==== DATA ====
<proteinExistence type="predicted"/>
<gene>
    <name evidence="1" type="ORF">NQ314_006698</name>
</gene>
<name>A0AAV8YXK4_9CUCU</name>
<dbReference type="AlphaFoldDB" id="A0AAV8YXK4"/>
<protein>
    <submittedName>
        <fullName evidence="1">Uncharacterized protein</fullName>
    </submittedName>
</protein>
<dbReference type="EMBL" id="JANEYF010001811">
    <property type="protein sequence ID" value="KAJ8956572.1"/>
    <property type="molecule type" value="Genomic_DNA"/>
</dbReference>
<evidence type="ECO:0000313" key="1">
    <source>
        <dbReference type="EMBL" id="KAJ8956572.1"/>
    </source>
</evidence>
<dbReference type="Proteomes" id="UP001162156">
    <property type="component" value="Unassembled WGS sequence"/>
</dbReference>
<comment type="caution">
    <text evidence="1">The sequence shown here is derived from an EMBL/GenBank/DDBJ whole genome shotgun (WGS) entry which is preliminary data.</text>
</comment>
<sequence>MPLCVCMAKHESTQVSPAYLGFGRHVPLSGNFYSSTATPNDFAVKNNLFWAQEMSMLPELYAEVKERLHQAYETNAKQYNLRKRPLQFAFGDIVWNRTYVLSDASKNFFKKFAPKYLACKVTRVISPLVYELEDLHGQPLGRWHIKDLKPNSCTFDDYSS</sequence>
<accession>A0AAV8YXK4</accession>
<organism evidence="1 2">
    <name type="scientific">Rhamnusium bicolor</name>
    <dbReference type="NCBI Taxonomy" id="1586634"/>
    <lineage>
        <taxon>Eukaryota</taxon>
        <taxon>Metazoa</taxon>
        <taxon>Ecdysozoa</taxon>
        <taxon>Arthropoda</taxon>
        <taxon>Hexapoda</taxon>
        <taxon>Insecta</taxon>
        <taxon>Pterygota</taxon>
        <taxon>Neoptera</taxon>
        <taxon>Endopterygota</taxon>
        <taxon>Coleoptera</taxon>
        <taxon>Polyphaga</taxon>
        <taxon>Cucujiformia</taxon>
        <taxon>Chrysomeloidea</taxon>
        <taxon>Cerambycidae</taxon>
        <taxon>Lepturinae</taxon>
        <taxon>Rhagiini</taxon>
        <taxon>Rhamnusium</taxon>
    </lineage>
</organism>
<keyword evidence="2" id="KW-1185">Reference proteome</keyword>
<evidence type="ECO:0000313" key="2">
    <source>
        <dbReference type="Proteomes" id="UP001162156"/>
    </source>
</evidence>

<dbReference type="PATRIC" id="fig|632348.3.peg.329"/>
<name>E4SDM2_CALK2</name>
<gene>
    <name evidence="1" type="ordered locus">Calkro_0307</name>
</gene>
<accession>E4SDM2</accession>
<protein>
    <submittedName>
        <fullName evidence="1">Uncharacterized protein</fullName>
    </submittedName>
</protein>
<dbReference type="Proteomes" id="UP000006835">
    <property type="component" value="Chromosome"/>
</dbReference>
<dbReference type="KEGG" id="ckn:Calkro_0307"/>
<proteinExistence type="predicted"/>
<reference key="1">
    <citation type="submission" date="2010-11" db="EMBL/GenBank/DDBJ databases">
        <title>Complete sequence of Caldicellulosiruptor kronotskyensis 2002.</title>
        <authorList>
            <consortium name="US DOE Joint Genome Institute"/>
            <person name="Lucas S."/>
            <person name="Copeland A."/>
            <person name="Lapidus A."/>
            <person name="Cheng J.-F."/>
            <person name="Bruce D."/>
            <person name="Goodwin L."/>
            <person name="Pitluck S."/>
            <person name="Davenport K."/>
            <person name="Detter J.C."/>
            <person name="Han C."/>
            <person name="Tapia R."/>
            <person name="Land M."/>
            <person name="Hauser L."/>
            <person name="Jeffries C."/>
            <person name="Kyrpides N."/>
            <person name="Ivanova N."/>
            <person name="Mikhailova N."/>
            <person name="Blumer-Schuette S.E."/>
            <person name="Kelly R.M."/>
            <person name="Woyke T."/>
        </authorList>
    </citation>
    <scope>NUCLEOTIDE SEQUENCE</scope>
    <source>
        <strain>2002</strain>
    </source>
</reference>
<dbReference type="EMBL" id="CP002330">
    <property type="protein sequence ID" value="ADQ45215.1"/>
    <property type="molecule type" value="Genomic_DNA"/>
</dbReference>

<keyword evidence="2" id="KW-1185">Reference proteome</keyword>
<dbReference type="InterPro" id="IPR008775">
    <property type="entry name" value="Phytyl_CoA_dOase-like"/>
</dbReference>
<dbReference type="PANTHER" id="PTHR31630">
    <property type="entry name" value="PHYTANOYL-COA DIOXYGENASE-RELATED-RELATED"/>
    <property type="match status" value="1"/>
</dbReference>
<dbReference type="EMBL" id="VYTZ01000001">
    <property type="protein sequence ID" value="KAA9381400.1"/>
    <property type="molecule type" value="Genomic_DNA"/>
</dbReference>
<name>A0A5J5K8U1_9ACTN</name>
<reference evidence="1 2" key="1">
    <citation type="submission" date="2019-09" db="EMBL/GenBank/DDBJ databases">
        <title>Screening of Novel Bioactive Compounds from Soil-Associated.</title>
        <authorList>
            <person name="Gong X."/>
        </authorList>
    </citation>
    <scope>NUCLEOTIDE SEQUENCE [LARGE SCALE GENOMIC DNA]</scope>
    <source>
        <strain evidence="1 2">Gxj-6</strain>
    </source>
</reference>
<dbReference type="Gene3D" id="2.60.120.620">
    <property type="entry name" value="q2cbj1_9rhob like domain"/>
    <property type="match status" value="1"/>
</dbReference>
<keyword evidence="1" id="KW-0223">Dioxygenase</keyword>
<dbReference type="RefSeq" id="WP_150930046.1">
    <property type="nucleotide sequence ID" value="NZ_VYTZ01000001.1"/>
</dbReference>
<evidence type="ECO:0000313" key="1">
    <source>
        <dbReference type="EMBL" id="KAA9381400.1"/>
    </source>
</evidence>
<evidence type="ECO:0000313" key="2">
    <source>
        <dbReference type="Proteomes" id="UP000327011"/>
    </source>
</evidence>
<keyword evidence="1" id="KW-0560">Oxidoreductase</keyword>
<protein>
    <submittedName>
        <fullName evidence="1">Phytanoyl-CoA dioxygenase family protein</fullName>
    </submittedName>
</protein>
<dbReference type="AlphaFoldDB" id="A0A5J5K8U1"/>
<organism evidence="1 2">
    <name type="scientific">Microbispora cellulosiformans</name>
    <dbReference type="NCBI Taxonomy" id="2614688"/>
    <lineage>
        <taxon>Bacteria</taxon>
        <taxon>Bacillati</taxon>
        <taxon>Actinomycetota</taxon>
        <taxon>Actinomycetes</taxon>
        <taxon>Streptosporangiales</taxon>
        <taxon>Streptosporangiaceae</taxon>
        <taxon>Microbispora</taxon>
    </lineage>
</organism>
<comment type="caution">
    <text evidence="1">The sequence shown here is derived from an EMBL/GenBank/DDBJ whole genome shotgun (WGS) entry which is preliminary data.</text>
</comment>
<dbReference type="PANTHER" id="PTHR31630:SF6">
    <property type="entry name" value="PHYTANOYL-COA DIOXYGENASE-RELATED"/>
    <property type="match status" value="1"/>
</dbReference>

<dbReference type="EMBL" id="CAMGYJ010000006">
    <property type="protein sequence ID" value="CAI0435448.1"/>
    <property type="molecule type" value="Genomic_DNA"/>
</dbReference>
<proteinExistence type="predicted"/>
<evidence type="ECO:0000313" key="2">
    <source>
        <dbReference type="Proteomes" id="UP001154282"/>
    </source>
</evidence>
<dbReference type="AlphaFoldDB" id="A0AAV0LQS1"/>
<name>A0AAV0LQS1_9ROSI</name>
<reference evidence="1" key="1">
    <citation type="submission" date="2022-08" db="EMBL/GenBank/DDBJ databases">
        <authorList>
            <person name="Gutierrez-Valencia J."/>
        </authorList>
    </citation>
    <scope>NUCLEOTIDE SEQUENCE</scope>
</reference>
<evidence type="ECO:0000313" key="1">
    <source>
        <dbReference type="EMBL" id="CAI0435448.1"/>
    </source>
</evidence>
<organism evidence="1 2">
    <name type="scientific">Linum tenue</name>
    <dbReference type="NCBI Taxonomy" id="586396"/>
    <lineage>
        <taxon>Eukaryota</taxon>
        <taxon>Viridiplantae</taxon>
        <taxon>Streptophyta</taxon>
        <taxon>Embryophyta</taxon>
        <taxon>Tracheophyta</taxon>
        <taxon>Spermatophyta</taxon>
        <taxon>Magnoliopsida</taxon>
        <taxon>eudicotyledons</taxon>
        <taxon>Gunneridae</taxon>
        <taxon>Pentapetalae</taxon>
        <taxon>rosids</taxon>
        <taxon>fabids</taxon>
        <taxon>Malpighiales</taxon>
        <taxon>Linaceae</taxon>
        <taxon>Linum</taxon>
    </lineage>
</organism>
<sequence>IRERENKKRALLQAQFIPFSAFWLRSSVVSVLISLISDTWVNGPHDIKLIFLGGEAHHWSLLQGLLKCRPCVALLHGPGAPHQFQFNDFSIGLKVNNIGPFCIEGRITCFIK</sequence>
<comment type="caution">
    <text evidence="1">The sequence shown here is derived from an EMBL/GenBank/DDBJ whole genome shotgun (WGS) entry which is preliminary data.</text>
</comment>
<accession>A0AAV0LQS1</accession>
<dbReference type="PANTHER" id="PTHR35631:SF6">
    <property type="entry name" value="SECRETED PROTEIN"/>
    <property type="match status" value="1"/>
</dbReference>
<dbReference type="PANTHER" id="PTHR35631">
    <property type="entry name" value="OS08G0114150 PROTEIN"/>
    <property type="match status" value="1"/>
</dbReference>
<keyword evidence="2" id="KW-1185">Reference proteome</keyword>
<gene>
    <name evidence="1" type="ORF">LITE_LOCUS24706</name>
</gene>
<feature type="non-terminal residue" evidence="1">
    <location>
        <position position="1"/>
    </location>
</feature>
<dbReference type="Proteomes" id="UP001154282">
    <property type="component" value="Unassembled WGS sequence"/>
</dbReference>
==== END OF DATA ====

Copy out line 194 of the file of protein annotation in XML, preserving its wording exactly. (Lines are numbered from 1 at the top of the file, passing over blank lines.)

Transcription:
        <authorList>